The latest incident on Linux servers may actually make Linux supporters take a serious look at Linux malware and security in general, Ducklin said. It will also likely force people who continue to perceive the operating system as a „hobby product“ as being a legitimate product, since „why else would kernel.org be in the sights of cyber-crooks?“ Ducklin wrote.

„Whilst Linux malware is not new, this is probably the closest it has ever come to the heart of their beloved operating system,“ Ducklin wrote.

Linux Foundation infrastructure including LinuxFoundation.org, Linux.com, and their subdomains are down for maintenance due to a security breach that was discovered on September 8, 2011. The Linux Foundation made this decision in the interest of extreme caution and security best practices. We believe this breach was connected to the intrusion on kernel.org.

We are in the process of restoring services in a secure manner as quickly as possible. As with any intrusion and as a matter of caution, you should consider the passwords and SSH keys that you have used on these sites compromised. If you have reused these passwords on other sites, please change them immediately. We are currently auditing all systems and will update this statement when we have more information.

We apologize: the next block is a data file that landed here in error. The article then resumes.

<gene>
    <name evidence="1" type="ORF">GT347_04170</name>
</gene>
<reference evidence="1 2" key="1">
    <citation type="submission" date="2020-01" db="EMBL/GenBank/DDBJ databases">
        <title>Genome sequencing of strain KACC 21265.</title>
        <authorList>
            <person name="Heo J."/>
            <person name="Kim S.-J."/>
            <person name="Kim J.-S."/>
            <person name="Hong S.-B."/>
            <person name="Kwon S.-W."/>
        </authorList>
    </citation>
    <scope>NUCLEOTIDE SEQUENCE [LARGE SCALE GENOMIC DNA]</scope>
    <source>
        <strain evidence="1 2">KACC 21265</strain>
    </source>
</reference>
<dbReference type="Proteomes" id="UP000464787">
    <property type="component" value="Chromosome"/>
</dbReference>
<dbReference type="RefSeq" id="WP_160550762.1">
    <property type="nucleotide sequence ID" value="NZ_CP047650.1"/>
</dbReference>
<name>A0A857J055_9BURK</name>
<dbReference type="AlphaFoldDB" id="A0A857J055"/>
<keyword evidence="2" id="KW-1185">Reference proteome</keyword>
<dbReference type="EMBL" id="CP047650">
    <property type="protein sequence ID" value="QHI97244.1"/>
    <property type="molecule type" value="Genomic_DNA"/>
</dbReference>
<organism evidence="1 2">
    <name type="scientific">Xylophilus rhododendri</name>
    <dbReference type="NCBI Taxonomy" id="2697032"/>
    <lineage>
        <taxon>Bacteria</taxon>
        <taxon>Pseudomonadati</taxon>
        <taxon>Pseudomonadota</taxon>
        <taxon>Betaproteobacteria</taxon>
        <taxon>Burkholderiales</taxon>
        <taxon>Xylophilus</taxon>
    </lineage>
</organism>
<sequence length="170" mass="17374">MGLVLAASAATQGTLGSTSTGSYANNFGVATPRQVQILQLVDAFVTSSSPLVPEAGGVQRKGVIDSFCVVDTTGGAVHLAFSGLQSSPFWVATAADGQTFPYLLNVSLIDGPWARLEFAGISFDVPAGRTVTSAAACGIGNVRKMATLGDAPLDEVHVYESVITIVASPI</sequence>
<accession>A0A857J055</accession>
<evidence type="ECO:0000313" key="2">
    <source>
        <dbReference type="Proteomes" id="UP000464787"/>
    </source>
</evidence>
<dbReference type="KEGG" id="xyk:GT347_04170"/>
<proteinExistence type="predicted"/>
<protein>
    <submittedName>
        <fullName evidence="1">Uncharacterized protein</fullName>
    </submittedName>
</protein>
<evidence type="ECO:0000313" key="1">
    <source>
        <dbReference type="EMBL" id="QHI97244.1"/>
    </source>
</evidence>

We apologize for the inconvenience. We are taking this matter seriously and appreciate your patience. The Linux Foundation infrastructure houses a variety of services and programs including Linux.com, Open Printing, Linux Mark, Linux Foundation events and others, but does not include the Linux kernel or its code repositories.

Please contact us at info@linuxfoundation.org with questions about this matter.

The Linux Foundation
*** UPDATE***

We want to thank you for your questions and your support. We hope this FAQ can help address some of your inquiries.

Q: When will Linux Foundation services, such as events, training and Linux.com be back online?

Our team is working around the clock to restore these important services. We are working with authorities and exercising both extreme caution and diligence. Services will begin coming back online in the coming days and will keep you informed every step of the way.

Q: Were passwords stored in plaintext?

The Linux Foundation does not store passwords in plaintext. However an attacker with access to stored password would have direct access to conduct a brute force attack. An in-depth analysis of direct-access brute forcing, as it relates to password strength, can be read at http://www.schneier.com/blog/archives/2007/01/choosing_secure.html. We encourage you to use extreme caution, as is the case in any security breach, and discontinue the use of that password if you re-use it across other sites.

Q: Does my Linux.com email address work?

Yes, Linux.com email addresses are working and safe to use.

Q: What do you know about the source of the attack?

We are aggressively investigating the source of the attack. Unfortunately, we can’t elaborate on this for the time being.

Q: Is there anything I can do to help?

We want to thank everyone who has expressed their support while we address this breach. We ask you to be patient as we do everything possible to restore services as quickly as possible.